Thursday, May 7, 2015

Dr. Who Was Danny's Double

Comic Jon Pertwee looked so much like Danny Kaye, he was hired to play him.

Although he became best known as BBC’s time-traveling Dr. Who in the early 1970s, Jon Pertwee started out as an English comedian who was so often mistaken as Danny Kaye, that in time he was hired to play Danny Kaye.

Pertwee didn’t just look like Danny. He was also equally limber-limbed and nimble-tongued. So, after Kaye’s triumphant appearances at the London Palladium in 1948, Pertwee worked an impersonation of Kaye into his vaudeville act. His impression was so well received, that it was featured in the British film Murder at the Windmill (1949, released in the U.S. as Mystery at the Burlesque), which was really just an excuse to show off a bunch of vaudeville acts.

The comparisons to Kaye, however, soon began to irk Pertwee. Worse, autograph-seekers were constantly walking up to him and asking for Kaye’s signature. During one music hall appearance in 1951, he told a reporter, “I am tired of being mistaken for Danny Kaye. I am waiting for the day when I hear of Danny Kaye being mistaken for me.”

Yet that resemblance did get Pertwee more work. In 1953, writer/directors Norman Panama and Melvin Frank had hoped to film their new Danny Kaye picture, Knock on Wood, entirely in London and Zurich, and cast Swedish beauty Mai Zetterling as the leading lady. Yet as soon as they laid out their shooting schedule, to begin June 1, news came that Queen Elizabeth II’s coronation, televised nationally, was to take place June 2. Suddenly it seemed easier and less expensive to make the movie on a Paramount soundstage, with a Paramount crew.

Instead, a second-unit crew would spend the last two weeks of May filming Zetterling and a body-double for Kaye running around England and Zurich. And the obvious choice to hire as Danny’s lookalike? Pertwee. Unfortunately, Pertwee had a prior commitment, so a stand-in for the stand-in had to be hired for the last three days of filming. Those exteriors in Zurich at the airport, clinic and hotel? Pertwee. The shots in England, on the country road, river bank, clinic, railroad station, hotel, alley, and driving to and from the castle? Also Pertwee. But the exteriors about two-thirds into the movie in England at a crossroads, on the streets, and outside the pub and hotel? Some other guy, who’s noticeably taller and lankier than Pertwee (or Kaye, for that matter).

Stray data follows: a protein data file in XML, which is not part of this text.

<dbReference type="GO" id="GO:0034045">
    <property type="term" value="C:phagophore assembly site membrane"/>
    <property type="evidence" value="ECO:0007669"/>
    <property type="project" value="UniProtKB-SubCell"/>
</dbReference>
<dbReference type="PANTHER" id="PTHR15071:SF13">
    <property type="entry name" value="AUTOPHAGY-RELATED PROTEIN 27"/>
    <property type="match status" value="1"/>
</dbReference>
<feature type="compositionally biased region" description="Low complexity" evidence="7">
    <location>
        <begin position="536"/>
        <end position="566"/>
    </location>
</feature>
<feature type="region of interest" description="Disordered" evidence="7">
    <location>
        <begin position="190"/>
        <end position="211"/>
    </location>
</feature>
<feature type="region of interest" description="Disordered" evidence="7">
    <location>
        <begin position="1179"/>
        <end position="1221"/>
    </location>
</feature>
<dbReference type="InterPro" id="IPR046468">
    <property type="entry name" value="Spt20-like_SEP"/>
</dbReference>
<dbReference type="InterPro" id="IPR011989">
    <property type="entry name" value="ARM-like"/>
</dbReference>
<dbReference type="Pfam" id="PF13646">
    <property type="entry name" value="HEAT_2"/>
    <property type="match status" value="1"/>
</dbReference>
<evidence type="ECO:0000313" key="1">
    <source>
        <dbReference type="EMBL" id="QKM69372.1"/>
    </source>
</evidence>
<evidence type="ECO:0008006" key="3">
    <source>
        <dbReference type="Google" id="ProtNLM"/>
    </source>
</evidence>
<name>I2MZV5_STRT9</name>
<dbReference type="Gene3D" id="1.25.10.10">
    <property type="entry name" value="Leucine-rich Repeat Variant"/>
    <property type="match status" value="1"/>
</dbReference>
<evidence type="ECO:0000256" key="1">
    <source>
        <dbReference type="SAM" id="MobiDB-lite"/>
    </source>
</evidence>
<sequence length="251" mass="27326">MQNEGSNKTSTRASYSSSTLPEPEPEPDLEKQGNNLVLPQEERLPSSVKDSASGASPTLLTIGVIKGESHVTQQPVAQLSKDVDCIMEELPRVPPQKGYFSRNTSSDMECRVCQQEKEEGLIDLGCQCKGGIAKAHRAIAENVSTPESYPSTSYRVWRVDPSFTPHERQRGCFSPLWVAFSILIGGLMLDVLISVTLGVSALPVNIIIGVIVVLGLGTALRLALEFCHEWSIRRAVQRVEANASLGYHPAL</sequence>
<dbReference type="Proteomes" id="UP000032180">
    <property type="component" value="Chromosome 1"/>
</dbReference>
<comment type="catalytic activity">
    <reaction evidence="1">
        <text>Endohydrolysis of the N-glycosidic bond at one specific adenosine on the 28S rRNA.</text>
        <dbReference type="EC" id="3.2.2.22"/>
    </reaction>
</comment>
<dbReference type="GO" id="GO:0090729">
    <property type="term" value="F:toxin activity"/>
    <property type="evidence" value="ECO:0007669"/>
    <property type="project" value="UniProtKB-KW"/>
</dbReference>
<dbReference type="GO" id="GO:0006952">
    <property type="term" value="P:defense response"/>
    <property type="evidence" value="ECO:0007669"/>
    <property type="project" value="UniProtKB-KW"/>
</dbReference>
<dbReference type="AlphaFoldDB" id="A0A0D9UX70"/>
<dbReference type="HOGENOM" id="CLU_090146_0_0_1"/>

Zetterling, too, had to get on a plane to Hollywood, so after the first three days of second-unit work, a double for Zetterling was used in the remaining far shots.

As a sly nod to Kaye’s double, Panama and Frank in their next Kaye picture, The Court Jester, named one of the assassinated lords Sir Pertwee.

But that wasn’t Pertwee’s final Kaye connection. In 1975, he sang Danny’s fairy-tale tunes on the soundtrack to Hans Andersen, a stage version of Kaye’s Hans Christian Andersen musical (1952). (Pertwee’s 1959 movie The Ugly Duckling, however, had nothing to do with Andersen or Kaye).

Pertwee died in 1996, like Kaye at age 76, and was compared to Danny till the end.

British comedian Jon Pertwee gained famed as the third Dr. Who, after years of living as a Danny Kaye lookalike.

4 comments:

  1. David, thanks for posting this. This is fascinating trivia not available anywhere else...
    However, telling us all the scenes where doubles were used does kind-of take some of the movie magic away... now we know to look for the doubles rather than Danny... Spoiler alert !
    ..

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  2. Really enjoyed this post, particularly the bit about Pertwee himself requiring a stand-in! Quite appropriate for a Danny Kaye movie, where dual identities were often part of the plot. I do think that the younger Pertwee most resembles Danny, while the older Pertwee reminds me just a tad of Margaret Rutherford!

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  3. Good point about the doubles, Debra!

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